The House Committee on Ways and Means held a hearing last week on “Promoting Opportunity for Disability Insurance Beneficiaries” to discuss, among other measures, a benefit-offset policy for Social Security disability payments.
A benefit-offset policy is expected to increase the earnings and disposable income of disability program beneficiaries, while increasing program costs as the disability program expands beyond its statutorily targeted population.
As such, a benefit-offset policy by itself is the wrong approach to addressing the Social Security Disability Insurance financing shortfall.
As the Social Security Disability Insurance trust fund becomes depleted in 2016, the program faces a 20 percent shortfall.
In order to avoid automatic indiscriminate benefit cuts scheduled in current law, Congress is exploring options to increase the financial solvency of the disability insurance program. The benefit-offset policy is an unlikely solution to that problem.
Currently, disability insurance recipients who work face a wage cliff.
They lose their cash benefits if they earn just $1 over a maximum threshold for benefit eligibility, known as the Substantial Gainful Activity (SGA) level.
For example, if a working person with disabilities on Social Security disability insurance gets a $100 raise that puts them over the SGA level, they could subsequently lose $1,000 in benefits, resulting in a net $900 loss.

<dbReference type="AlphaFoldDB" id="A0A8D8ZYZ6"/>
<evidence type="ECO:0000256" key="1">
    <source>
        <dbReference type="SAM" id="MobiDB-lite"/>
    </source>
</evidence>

The Social Security Administration established the SGA level as an objective earnings test in 1958 to assess an individual’s ability to perform substantial mental and physical work for pay (gainful activity).
In 2015 earnings of $1,090 per month ($1,820 for blind beneficiaries) qualify as substantial gainful activity.
The benefit-offset arrangement would eliminate this cash cliff by replacing it with a gradual decrease in benefit payments as the beneficiary earns more through work.
The idea is to encourage individuals on the disability program to earn as much as possible through gainful employment.
However, allowing individuals on the disability program to work above the substantial gainful activity level for extended periods of time or indefinitely is at odds with the statutory intent of the current federal disability program.
To meet the statutory definition of disability, the applicant “must not be able to engage in any substantial gainful activity because of a medically-determinable physical or mental impairment(s) that is expected to result in death, or that has lasted or is expected to last for a continuous period of at least 12 months.”
Moreover, studies of benefit-offset programs do more to highlight an existing problem than to offer a helpful solution. Too many work-capable individuals receive disability insurance benefits.
The current program does a poor job defining disabilities, screening applicants, and monitoring beneficiaries to ensure that only those truly unable to work receive benefits.
This is evidenced by the jump in employment among older disabled individuals as they leave the disability insurance program and enter the Social Security system.
Before considering a benefit offset, Congress should seek ways to better define disability, evaluate applicants, and monitor beneficiaries to ensure that only individuals who meet the statutory definition of disability receive benefits.
Despite numerous policy attempts to nudge individuals with disabilities who are able to work to leave program rolls voluntarily, Congress and the Social Security Administration have seen little success in this area.
Congress should adopt broader reforms that better align benefits and work conditions with individual needs and abilities in the way a needs-based period of disability would.
Congress should further implement changes to reduce unfair incentives for early retirement through the disability program and consider comprehensive Social Security reforms that address shortcomings in the retirement and disability programs together.